Edge Thinking or IT Thinking. Are You Transforming or Optimizing?

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A question for the reader: what do you think is the driving force behind digital transformation? If you believe it’s internal pressures you might need to think again.

Today, and in a great part as a consequence of enforced isolation from physical consumer activity in the last year, customers expect content relevant to them. And then preferably when it’s relevant to what they’re doing at the time, or where they are, and in a format suitable for the device they’re using. It is the customer experience which is the driving force. CEOs, CIOs, and CDOs need to figure out the digital consumer and the corporate digital technology to map their and their customers’ digital journey. Remember when CRM tools were the “thing?” If any organizations feels they can rely on a system aimed at customer care and brand advocacy to meet the needs of their customers today, they’re not going to be around in the long term. There’s an arrogance amongst organizations that start digital transformation with their infrastructure – let’s call that hybrid cloud. Those 75% of organizations believe they’re “customer-centric,” but only *30% of their consumers agree!

Transformation vs optimization

The word “transformation” can only be attributed where it results in a change in the customer experience, otherwise it is digital optimization. Digital transformation is the profound enrichment of business processes and business models with the application of technology. Digital optimization provides foundational capabilities and agility to turn ideas into reality more quickly.

The secret sauce is to operate at the intersection of the customer, data, and technology to deliver a differentiated experience. This is the new operating model.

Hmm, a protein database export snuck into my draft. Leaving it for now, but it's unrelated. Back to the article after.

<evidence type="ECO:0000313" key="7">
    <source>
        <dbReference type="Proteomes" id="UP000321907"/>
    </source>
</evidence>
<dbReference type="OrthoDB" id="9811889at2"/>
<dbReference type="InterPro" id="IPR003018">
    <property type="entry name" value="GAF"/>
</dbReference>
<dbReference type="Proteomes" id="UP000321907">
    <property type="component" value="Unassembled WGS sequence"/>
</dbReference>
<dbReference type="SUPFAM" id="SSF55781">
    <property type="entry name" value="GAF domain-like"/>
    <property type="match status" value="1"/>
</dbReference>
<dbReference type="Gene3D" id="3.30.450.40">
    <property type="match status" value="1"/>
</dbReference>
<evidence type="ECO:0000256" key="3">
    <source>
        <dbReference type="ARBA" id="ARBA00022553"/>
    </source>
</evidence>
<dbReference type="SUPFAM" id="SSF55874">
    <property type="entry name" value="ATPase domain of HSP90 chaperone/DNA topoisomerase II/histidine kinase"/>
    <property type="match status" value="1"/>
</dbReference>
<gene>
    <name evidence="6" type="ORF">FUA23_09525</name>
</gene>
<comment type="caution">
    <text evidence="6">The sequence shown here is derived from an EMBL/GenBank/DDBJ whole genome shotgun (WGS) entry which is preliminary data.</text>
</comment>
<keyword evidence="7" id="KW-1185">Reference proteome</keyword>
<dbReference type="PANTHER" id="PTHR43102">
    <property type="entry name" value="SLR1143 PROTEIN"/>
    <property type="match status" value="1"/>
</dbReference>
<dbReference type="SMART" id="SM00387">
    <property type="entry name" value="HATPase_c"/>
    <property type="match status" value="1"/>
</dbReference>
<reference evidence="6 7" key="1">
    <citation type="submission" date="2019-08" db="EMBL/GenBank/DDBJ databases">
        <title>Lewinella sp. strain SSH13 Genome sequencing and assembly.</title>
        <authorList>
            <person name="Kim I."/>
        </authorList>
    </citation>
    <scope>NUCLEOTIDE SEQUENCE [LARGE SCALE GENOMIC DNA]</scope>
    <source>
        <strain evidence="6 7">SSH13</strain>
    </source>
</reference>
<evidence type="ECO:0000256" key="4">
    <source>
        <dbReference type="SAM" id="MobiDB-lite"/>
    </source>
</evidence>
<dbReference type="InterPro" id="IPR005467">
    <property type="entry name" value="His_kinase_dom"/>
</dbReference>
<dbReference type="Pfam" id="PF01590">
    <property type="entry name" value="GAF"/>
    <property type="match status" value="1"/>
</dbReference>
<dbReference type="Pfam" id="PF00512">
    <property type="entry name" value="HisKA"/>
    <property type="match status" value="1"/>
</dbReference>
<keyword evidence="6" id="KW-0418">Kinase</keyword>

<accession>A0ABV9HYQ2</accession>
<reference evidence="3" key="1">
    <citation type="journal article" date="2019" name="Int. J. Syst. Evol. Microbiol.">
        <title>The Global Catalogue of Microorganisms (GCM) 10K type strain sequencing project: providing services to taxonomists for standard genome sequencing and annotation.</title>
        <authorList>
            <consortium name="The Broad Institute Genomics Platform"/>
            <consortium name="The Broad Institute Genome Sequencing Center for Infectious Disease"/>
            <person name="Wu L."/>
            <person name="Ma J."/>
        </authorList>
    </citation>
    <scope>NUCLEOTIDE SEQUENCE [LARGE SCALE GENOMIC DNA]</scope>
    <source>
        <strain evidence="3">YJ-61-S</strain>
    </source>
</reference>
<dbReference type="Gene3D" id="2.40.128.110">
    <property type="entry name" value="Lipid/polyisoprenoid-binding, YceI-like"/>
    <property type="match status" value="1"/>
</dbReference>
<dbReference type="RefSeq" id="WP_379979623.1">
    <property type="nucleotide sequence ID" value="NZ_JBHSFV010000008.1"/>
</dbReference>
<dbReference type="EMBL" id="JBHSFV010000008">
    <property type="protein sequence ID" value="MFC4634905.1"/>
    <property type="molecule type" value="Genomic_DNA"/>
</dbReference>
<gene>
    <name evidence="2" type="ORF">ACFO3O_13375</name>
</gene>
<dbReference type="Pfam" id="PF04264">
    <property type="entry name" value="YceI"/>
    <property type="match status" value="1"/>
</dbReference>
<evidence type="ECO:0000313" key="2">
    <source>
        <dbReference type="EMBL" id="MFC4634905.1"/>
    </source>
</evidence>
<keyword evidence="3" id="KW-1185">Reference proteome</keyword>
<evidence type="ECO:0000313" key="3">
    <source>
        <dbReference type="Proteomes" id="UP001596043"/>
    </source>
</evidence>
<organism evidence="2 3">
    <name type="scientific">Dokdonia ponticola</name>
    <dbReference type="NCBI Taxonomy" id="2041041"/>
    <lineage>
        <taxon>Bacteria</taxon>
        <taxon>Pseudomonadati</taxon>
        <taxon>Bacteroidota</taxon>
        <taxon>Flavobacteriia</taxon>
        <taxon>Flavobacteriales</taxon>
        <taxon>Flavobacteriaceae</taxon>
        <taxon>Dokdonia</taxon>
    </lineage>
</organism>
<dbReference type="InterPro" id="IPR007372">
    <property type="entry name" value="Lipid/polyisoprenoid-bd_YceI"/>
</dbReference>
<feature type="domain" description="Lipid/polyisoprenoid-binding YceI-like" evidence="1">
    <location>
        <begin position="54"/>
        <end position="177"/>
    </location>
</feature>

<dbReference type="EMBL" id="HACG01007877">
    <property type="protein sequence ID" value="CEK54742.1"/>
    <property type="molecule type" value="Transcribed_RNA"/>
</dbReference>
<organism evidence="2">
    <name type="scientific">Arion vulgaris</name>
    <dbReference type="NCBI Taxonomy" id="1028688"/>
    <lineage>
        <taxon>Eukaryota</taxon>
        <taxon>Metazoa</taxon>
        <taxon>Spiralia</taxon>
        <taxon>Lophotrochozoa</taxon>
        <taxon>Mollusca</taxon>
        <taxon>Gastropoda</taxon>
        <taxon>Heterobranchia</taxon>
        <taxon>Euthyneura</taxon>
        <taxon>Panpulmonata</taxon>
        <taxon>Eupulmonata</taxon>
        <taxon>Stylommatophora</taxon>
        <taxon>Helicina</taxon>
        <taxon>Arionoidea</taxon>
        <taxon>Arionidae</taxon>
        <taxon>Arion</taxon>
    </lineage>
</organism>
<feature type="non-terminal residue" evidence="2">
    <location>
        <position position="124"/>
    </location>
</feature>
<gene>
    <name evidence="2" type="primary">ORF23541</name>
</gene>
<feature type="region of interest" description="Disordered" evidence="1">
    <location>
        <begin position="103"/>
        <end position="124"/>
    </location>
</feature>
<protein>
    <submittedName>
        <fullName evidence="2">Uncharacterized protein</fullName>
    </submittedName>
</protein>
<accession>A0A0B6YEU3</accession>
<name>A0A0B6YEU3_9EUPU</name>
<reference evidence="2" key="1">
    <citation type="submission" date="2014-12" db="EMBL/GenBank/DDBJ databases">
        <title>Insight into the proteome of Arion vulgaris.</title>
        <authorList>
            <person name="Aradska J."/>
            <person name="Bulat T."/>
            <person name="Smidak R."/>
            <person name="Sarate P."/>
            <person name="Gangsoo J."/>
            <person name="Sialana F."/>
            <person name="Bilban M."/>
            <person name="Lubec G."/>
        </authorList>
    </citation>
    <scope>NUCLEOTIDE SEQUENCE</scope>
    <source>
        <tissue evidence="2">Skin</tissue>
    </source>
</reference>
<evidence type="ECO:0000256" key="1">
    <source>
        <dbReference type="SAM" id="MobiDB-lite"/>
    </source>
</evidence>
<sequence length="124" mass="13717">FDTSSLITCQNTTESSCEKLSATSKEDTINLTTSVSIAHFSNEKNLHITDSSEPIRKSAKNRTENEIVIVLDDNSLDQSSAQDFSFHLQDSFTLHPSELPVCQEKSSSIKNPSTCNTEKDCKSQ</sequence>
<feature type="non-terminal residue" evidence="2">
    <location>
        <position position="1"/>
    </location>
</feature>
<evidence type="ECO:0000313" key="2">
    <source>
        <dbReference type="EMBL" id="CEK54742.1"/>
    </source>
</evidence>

In an earlier article, why the CIO and CMO are no longer strange bedfellows, I wrote to the mutuality of the two personas, as well as a context to digital transformation adoption. Here, the focus is on recognizing how digital technology has transformed consumer habits through enablement, and what that means for the technology operating model. And it starts at the edge.

Here, in the HPE Pointnext Services Advisory and Transformation team, we define the edge as comprising the human edge and the machine edge. The human edge is where the enterprise provides its customers with redefined experiences in order to increase revenue and productivity through differentiated digital engagement. The machine edge is where the enterprise should be seeking to gain insight and control in order to improve business efficiency through the digitization of the edge, hence the differentiated experience.

Follow the data for the new operating model

Data forces critical questions like “who will benefit from this?” and “will their physical location matter to the experience?” Deploying a beautifully designed app to drive new customer experience may be good … but what if the app could personalize the experience in real-time based on where that customer was? Could that be the next level that your competition hasn’t factored in yet? How do you create that differentiated experience? First, there needs to be a digital, customer-centric strategy, highly contextualized to the needs of the customer. This means anticipating customer needs, and that’s where the machine edge comes in and where insight and control is the sought-after commodity. Today, too many organizations are overly concerned with collecting more and more data, whereas they ought to be focused on making more out of what they already have or collect. It is data that connects the difference between optimization and transformation by catapulting you from technology optimization to edge disruption.